• Eligible small employers may qualify for a credit of up to 35 percent of the premiums they paid.
  • Eligible tax-exempt organizations may qualify for a credit of up to 25 percent of the premiums they paid.

The maximum credit goes to employers with 10 or fewer full-time equivalent (FTE) employees and average annual wages of $25,000 or less. Partial credits are available to employers with up to 25 FTEs and with average annual wages up to $50,000.

The eligibility rules refer to the number of FTEs, not the number of employees. Businesses with part-time workers may qualify even if they employ more than 25 people.

Eligible small businesses can claim the credit as part of the general business credit, starting with the 2010 tax return they file in 2011 by using new IRS Form 8941. Tax-exempt organizations will claim the credit on IRS Form 990-T.

Credits for Tax Years 2014 and Beyond

In 2014, the maximum tax credit will increase to 50%, but will only be available to employers who purchase health coverage for their employees through an exchange like Massachusetts' Health Connector.

Effective Date: March 23, 2010.

For More Information

The IRS has resources to help employers determine their eligibility and obtain the tax credit.

Detailed Guidelines: http://www.irs.gov/pub/irs-drop/n-10-44.pdf
3-step Guide: http://www.irs.gov/pub/irs-utl/3_simple_steps.pdf
FAQ: http://www.irs.gov/newsroom/article/0,,id=220839,00.html
One-page flyer: http://www.irs.gov/pub/newsroom/taxcreditflyer.pdf

The Small Business Majority has a "tax credit calculator" on their website that provides preliminary estimates for eligibility and savings.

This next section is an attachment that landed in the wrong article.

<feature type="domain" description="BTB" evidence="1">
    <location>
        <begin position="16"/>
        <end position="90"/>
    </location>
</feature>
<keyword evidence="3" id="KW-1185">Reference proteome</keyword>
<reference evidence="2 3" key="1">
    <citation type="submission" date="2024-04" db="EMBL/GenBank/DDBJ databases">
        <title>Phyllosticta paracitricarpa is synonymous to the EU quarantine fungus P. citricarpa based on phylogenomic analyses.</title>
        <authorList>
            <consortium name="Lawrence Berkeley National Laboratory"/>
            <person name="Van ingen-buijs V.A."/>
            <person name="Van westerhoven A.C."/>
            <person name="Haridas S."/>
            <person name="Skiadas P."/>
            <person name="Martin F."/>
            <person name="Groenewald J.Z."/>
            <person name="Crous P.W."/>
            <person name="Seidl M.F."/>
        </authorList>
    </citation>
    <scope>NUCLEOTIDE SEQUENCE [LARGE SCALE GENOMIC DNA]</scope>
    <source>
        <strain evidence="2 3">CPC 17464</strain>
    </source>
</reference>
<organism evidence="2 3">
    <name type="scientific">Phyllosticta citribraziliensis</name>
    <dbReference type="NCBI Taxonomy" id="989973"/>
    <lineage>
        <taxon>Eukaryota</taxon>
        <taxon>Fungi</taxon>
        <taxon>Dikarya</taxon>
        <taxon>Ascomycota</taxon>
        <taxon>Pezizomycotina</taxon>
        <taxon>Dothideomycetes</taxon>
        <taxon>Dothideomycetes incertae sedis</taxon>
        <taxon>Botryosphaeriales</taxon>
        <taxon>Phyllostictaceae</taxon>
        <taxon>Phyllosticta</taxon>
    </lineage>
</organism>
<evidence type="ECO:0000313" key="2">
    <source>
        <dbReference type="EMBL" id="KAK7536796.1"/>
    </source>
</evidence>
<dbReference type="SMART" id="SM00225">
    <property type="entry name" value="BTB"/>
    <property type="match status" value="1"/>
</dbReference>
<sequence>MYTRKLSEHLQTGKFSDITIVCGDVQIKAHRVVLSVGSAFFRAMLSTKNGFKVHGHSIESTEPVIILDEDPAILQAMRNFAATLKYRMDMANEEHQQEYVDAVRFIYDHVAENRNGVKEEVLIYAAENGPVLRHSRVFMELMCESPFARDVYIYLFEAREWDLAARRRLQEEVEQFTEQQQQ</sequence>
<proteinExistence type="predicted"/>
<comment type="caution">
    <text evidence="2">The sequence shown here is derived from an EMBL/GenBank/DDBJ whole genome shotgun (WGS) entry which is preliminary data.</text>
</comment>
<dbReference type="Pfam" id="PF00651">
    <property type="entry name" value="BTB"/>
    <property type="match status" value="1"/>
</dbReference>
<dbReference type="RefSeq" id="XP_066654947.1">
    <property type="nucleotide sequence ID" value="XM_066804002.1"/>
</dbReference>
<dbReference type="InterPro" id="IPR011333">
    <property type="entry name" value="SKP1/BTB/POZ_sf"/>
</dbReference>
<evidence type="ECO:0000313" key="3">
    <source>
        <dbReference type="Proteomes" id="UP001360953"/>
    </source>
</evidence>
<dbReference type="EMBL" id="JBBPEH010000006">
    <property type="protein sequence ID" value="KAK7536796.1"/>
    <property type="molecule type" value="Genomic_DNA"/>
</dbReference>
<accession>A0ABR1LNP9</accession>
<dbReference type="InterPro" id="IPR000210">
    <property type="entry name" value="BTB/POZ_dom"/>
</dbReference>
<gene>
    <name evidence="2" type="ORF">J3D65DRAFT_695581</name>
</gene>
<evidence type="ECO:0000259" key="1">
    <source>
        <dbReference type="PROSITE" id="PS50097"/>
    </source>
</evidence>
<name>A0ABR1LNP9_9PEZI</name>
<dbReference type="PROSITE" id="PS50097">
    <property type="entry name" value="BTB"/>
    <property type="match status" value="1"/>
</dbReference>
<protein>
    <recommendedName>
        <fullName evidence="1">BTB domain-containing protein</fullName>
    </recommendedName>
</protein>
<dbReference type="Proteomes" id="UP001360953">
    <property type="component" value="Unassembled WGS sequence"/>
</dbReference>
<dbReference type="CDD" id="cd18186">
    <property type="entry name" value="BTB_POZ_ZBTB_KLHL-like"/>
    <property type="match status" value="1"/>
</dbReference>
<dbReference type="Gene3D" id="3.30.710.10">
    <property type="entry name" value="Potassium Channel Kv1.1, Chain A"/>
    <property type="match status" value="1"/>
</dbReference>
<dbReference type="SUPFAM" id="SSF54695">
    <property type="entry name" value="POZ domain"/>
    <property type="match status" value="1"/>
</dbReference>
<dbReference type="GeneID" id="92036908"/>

Calculator Link: http://www.smallbusinessmajority.org/tax-credit-calculator/

 
 

Grants for Small Employer Wellness Programs

Funding is available to help small businesses offer programs to keep employees healthy.

For 2011 through 2015, $200 million has been set aside for grants to help small employers across the United States provide workplace wellness programs to their employees.

Eligibility

Small employers with fewer than 100 employees who work 25 hours or more per week are eligible. The funding will only be available to employers that did not have a wellness program in place as of March 23, 2010.

How to Apply

Guidance on how and when employers can apply is pending. Employers will need to have a well-defined plan for implementing a wellness program. The program should promote health awareness initiatives like preventive screenings and health risk assessments.

Effective Date: March 23, 2010.

 
Early Retiree Reinsurance Program

Employers may receive financial assistance to help pay for the expensive medical costs of early retirees.

Employers with early retiree plans will be able to apply for reinsurance for early retirees who are at least 55 and not eligible for Medicare. Reinsurance is insurance purchased by insurers or employers for financial protection in the event of very expensive claims. Reinsurance transfers some of the risk from the insurer to the reinsurer. The percentage of U.S. large firms providing retiree coverage has dropped from 66 percent in 1988 to 31 percent in 2008, due mostly to rising premium costs. The employer may qualify for reimbursement of 80% of claims incurred within the plan year between $15,000 and $90,000. The program provides a total of $5 billion in financial assistance to employers who qualify.

Eligibility

Both self-funded and insured plans are eligible, including those offered by private entities, state and local governments, non-profits, religious entities, unions and other employers. There is no size requirement for the employers eligible for this opportunity. Employers must have at least $15,000 of early retiree health care claims.